Metallurgical and Materials Engineer Ozgenur “Ozge” Kahvecioglu Feridun works on scaling advanced cathode materials for lithium-ion batteries at Argonne’s Materials Engineering Research Facility.
Dr. Ozgenur “Ozge” Kahvecioglu Feridun is a metallurgical and materials engineer with the Process Technology Research Group in the Energy Systems Division, where she works on scaling advanced cathode materials for lithium-ion batteries at Argonne’s Materials Engineering Research Facility (MERF). In 2010–2011 at Argonne, Ozge worked on the design and construction of an advanced boriding furnace. Material selection and optimization of process parameters for the pilot-scale and industrial- scale units resulted in a 4-ton furnace that operated at 900–1000 °C. Ozge ensured that the construction materials could withstand the intense temperatures without degrading mechanically, physically, or chemically over time. She also experimented with using a less corrosive, more efficient electrolyte that additionally required less electricity and allowed for better control of the end product. The furnace was subsequently licensed to an industrial partner and won an R&D 100 Award in 2012.
She holds a B.S. in metallurgical and materials engineering, an M.S. in extractive metallurgy, and a Ph.D. in materials science and engineering, all from the Istanbul Technical University in Turkey. Ozge now resides in Woodridge, Illinois, with her husband and their cat, One.
1) What inspired you to work in STEM?
My father, a mechanical engineer, has always been an inspiring role model for me. One time, he made me watch a black-and-white movie about a crazy professor in a chemistry lab. The movie showed the professor having fun while mixing liquids, generating vapors, etc. Even when something went wrong, and he had to start again, he didn’t lose his enthusiasm. It has been truly inspiring for me to get into STEM.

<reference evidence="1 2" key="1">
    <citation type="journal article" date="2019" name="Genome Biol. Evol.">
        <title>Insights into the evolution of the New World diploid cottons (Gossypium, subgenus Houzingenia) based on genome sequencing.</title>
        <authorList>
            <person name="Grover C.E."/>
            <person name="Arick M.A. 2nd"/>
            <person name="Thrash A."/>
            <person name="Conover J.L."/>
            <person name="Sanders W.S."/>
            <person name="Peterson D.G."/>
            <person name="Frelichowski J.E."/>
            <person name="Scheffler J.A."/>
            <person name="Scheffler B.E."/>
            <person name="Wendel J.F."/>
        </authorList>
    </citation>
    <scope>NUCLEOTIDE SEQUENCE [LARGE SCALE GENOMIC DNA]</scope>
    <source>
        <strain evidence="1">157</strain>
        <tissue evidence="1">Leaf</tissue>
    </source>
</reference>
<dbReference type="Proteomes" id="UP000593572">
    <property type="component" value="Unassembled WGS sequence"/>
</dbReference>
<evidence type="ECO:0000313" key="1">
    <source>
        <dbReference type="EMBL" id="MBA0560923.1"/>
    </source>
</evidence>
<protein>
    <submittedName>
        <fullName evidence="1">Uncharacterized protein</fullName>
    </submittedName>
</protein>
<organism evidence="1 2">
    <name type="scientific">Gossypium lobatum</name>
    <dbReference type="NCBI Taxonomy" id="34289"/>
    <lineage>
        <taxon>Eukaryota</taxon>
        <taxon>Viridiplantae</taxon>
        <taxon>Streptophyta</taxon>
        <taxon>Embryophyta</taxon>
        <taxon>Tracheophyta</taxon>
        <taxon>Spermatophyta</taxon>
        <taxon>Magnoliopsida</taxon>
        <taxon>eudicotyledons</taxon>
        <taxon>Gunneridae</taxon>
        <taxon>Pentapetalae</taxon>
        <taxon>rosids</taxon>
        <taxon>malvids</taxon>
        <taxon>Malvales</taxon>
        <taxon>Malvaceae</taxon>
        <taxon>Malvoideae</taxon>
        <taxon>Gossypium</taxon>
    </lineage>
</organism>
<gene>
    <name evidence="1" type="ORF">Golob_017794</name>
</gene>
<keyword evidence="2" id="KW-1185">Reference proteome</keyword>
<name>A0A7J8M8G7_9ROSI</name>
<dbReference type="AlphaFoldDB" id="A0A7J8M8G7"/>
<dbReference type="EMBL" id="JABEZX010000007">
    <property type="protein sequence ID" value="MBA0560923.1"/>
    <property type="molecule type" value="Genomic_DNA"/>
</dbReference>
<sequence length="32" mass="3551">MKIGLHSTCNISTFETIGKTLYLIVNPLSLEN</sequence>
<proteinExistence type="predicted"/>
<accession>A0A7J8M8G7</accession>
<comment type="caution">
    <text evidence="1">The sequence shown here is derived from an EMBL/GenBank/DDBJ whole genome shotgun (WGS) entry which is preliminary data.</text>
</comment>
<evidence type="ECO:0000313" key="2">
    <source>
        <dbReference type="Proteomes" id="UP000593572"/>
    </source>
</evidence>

2) What excites you about your work at the Energy Department?
The challenges that come up when you least expect them—they stimulate your creativity. It’s very rewarding when the solution you helped develop solves the problem.
3) How can our country engage more women, girls, and other underrepresented groups in STEM?
Two simple ways: listen to them and mentor them.
4) Do you have tips you'd recommend for someone looking to enter your field of work?
Diversity in background always helps. No matter what you end up doing, a diverse set of skills will provide you with the ability to approach problems in novel ways that perhaps help you find a solution more quickly.
5) When you have free time, what are your hobbies?
I love to play with my cat, One.